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how do i create a test suite in junit4 ??

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1  
Many IDEs have built in JUnit functionality which supply an easy GUI method of setting up the basic code. Which IDE do you use? –  CheesePls Jun 14 '10 at 18:15
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Please read the documentation - junit.sourceforge.net –  Jesper Jun 14 '10 at 19:08
    
possible duplicate of Junit4 Test Suites –  Joachim Sauer Jun 15 '10 at 11:59
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2 Answers

up vote 6 down vote accepted

Here is one example:

@RunWith(Suite.class)
@Suite.SuiteClasses(
        {
            TestClass1.class,
            TestClass2.class,
        })
public class DummyTestSuite
{

}
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Unit Testing is really easy and best explained on a simple example.

We'll have the following class calculating the average of an array:

package com.stackoverflow.junit;

public class Average {
    public static double avg(double[] avg) {
        double sum = 0;

        // sum all values
        for(double num : avg) {
            sum += num;
        }


        return sum / avg.length;
    }
}

Our JUnit test will now test some basic operations of this method:

package com.stackoverflow.junit;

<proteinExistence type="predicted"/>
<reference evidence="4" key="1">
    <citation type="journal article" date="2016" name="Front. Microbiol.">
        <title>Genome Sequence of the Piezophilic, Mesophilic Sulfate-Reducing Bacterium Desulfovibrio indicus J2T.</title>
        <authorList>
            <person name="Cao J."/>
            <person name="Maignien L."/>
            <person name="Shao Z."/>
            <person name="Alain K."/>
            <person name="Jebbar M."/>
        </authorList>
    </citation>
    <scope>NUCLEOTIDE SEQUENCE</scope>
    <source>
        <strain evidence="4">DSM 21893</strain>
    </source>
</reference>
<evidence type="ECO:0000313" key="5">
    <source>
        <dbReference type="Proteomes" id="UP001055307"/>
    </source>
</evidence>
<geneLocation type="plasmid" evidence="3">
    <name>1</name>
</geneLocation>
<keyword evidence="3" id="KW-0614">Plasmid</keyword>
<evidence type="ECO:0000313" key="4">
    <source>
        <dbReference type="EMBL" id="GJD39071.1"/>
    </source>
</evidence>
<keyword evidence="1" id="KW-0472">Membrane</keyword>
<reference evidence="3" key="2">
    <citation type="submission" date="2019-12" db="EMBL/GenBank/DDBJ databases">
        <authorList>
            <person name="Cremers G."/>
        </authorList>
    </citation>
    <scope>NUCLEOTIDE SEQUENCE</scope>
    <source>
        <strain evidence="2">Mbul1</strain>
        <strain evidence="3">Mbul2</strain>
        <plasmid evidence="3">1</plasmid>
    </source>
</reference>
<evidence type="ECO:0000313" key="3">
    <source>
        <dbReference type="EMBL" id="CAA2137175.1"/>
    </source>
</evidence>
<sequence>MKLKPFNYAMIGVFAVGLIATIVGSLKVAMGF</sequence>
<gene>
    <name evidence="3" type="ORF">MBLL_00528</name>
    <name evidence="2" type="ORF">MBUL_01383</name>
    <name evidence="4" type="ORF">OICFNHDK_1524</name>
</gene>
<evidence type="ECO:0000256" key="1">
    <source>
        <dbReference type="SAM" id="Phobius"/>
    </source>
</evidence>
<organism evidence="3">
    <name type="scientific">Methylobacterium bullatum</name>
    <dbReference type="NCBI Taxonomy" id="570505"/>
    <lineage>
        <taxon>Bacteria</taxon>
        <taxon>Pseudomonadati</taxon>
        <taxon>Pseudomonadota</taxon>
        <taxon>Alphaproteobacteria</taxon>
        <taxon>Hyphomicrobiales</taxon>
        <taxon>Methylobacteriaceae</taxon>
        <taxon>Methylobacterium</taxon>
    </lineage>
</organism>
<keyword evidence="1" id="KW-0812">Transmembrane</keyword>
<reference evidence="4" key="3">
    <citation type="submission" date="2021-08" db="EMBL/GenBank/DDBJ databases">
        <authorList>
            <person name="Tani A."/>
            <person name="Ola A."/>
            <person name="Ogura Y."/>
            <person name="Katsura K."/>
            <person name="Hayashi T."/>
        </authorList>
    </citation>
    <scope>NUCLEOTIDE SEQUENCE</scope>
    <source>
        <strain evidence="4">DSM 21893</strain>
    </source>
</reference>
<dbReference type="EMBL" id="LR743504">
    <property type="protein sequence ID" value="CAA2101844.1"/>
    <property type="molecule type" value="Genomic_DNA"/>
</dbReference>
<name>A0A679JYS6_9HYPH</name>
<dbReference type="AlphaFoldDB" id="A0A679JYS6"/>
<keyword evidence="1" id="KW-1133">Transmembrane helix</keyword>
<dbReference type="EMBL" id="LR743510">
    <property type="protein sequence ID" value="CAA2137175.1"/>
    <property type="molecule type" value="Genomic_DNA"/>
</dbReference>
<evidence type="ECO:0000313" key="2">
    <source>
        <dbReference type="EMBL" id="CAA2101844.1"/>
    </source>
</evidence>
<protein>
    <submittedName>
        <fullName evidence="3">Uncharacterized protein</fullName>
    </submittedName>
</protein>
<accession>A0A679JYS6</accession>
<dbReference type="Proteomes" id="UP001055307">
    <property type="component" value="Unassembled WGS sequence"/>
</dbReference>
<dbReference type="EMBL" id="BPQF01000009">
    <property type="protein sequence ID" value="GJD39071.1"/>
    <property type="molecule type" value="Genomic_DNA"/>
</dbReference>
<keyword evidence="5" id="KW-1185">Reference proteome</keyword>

import junit.framework.TestCase;

public class AverageTest extends TestCase {
    public void testOneValueAverage() {
        // we expect the average of one element (with value 5) to be 5, the 0.01 is a delta because of imprecise floating-point operations
        double avg1 = Average.avg(new double[]{5});
        assertEquals(5, avg1, 0.01);

        double avg2 = Average.avg(new double[]{3});
        assertEquals(3, avg2, 0.01);        
    }

    public void testTwoValueAverage() {
        double avg1 = Average.avg(new double[]{5, 3});
        assertEquals(4, avg1, 0.01);

        double avg2 = Average.avg(new double[]{7, 2});
        assertEquals(4.5, avg2, 0.01);      
    }

    public void testZeroValueAverage() {
        double avg = Average.avg(new double[]{});
        assertEquals(0, avg, 0.01);
    }
}

The first two test cases will show that we implemented the method correct, but the last test case will fail. But why? The length of the array is zero and we are diving by zero. A floating point number divided by zero is not a number (NaN), not zero.

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You should have continued reading the question after the title ;-) –  Joachim Sauer Jun 15 '10 at 11:59
    
i have read your post ;) But at the beginning a short self-compiling example is worth more than some basic explaniton or class "wrapper" showing how to define a test suite but not any test case –  Tobias P. Jun 15 '10 at 12:11
    
It's not my post, the question is about a test suite (i.e. a grouping of test cases) and about JUnit 4 (your example shows a JUnit 3-style test). –  Joachim Sauer Jun 15 '10 at 12:18
    
oh, your're right. he has written test case in the title and therefore i have read test case in his "description" again, my fault. –  Tobias P. Jun 15 '10 at 13:14
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